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I'm building a C# library and have some dependencies through NuGet packages. I'm trying to minimise entry barrier and using the very early versions of dependency packages. For example I use Newtonsoft.Json of v6.0.1, but current version is v9x.

This is for cases when people install my package, but don't have the latest version of Json.Net - not to force them to update their references. This works, but I don't really like it - I have to work with outdated library version. And for the cases when people actually do have latest version, they are forced to add bindingRedirect into their app.config or web.config.

Is there a better way to deal with versioning hell? I'm hoping for some magic where I can say "compile me this code, include this dependent library, but ignore the version number". Is this possible?

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There is no versioning hell. This is specifically the goal of NuGet: the different versions of the same package can be installed side by side. The only limitation is that you can't reference different versions in the same project. But what versions of libraries are referenced by the packages I depend on are irrelevant for my project.

In most cases, you can't even avoid this situation if you use third-party libraries. Imagine you depend on third-party library A and third-party library B. The A library uses a specific version of Json.Net. The B library uses another version. What do you do? Do you ask the author of one of those libraries to upgrade or downgrade the dependencies? Do you throw one of the libraries and spend the next two years rewriting it just to use a specific version of Json.Net?

As an author of a library, you shouldn't care about the version of Json.Net your customers use in their projects, or about the versions of Json.Net used by third-party libraries, because you won't get it right anyway. One customer will use the version 6; another—version 8. Your library will be installed side by side with other libraries using version 7 and the ones using version 9.

This is for cases when people install my package, but don't have the latest version of Json.Net - not to force them to update their references.

This works in a rare case of people who are using the 6.0.1 version of the library. And fails for everyone who uses the version 6.0.0. And 5.*. And 4.*. And 6.0.2. And 6.0.3. You get the picture.

The only thing you should care of is the image you give of your project. If you're using an outdated version, people could think:

Ew, this looks old. Why is this guy using a library which is not used any longer for the last three years? I think he just doesn't maintain his project any longer. I'll try one which is actually maintained.

On the other hand, if you're using the most recent version of a third-party library, what could happen? The person could find that your library is using a newer version, and decide to update her own project. Or continue using the old version, because this too is a valid choice.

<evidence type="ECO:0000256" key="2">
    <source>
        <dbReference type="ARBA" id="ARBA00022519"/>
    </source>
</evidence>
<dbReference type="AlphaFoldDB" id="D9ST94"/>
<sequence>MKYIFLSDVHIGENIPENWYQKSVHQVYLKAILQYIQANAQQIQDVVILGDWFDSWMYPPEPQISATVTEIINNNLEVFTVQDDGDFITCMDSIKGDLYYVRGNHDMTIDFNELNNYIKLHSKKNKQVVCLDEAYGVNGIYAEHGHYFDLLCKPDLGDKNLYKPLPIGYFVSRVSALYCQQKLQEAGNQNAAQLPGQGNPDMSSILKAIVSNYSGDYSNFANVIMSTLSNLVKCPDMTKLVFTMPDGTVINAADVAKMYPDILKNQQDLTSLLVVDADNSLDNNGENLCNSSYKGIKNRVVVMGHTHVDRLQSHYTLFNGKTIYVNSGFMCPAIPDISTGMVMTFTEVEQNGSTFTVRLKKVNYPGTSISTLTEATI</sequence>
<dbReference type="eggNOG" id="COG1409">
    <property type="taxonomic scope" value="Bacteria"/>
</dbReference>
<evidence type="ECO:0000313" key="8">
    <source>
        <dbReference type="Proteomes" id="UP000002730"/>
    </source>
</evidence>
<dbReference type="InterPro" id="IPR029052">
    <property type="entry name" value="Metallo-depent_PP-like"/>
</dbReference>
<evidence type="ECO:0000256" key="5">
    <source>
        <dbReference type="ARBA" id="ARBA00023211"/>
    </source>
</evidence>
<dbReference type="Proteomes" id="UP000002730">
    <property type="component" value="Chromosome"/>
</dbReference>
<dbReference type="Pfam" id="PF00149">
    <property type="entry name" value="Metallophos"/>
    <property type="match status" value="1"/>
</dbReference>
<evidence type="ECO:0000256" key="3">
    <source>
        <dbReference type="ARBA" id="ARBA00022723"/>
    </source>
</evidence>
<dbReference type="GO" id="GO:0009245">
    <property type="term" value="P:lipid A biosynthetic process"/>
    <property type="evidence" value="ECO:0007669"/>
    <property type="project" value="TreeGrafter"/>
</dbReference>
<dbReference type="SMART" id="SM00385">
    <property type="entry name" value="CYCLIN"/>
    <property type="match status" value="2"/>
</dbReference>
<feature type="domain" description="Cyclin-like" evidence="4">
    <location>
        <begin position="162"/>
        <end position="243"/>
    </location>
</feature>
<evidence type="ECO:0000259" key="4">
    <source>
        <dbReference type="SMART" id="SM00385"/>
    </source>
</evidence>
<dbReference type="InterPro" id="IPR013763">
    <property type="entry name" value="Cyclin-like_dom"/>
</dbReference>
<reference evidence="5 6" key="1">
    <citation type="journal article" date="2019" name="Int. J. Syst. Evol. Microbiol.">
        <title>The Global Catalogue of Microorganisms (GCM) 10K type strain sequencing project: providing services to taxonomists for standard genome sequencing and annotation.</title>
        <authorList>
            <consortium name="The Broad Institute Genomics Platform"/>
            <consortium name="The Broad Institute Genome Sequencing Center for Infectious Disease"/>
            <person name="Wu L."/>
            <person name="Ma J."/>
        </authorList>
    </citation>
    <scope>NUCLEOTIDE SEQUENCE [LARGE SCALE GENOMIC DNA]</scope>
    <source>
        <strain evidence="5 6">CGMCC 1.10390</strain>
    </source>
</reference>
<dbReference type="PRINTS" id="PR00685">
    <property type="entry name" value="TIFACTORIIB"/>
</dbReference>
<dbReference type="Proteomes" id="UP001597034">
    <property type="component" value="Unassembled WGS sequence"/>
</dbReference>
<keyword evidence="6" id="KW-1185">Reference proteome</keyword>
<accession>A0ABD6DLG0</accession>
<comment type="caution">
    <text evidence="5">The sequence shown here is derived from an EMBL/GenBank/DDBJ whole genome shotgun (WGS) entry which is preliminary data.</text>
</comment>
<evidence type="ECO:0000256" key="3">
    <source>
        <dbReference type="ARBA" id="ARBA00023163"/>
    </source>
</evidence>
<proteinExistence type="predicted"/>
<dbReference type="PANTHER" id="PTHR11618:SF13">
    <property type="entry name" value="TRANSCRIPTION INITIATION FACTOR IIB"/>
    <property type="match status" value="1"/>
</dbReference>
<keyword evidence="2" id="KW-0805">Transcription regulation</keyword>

• I'm not concerned with argument "this looks old and not maintained". As for support version above 6.0.1 - this is where bindingRedirect will come into play. As for forcing people updating their dependencies - that's exactly what I would like to avoid. I've been in position when I could not update (blocked upstream) to next major release of a library, but a new dependency required the next version - that was version hell. And apart from Json.Net I do take some popular packages as dependencies (Autofac) where update to a latest version can be problematic. – trailmax Nov 18 '16 at 0:34
  • I don't understand. People installing your library will necessarily install its dependencies, would it be the version 6.0.1, or 2.0.0 or 99.123.456. Also, the fact that you are using the version X doesn't force them to use the same version through the entire project. If you use 6.0.1 and they use 5.4.3 in other projects, they don't have to update anything. So what's your actual concern? – Arseni Mourzenko Nov 18 '16 at 0:46
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    In my experience having different versions of the same library within the same solution always causes trouble. My concern - I don't want to force update for people, yet I don't want to work with outdated stuff myself. – trailmax Nov 18 '16 at 0:49
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    It throws "file not found" exception when trying to load a library of a particular version, when the same named assembly already been loaded, but with another version. – trailmax Nov 18 '16 at 0:56
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    Yes, there are many Q/A on SO about this issue. The solution - get the same version of a DLL referenced in all your projects. Yes, NuGet allows it, does not mean it actually works. – trailmax Nov 18 '16 at 1:03
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To follow up with my solution: I take dependency on all the latest versions of the libraries I need, NuGet package I produce specifies the dependency on the latest versions of the depending NuGet packages.

To solve the problem of older version of libraries in the client code bindingRedirect in web.config or app.config can be applied to point to whatever version of the library is installed:

<runtime>
    <assemblyBinding xmlns="urn:schemas-microsoft-com:asm.v1">
        <dependentAssembly>
            <assemblyIdentity name="Newtonsoft.Json" publicKeyToken="30ad4fe6b2a6aeed" culture="neutral" />
            <bindingRedirect oldVersion="0.0.0.0-9.0.0.0" newVersion="X.X.X.X" />
        </dependentAssembly>
    </assemblyBinding>
</runtime>

where X.X.X.X is the installed version of the library. Though in this case clients will need to take care when installing my NuGet so their dependencies are not getting updated.

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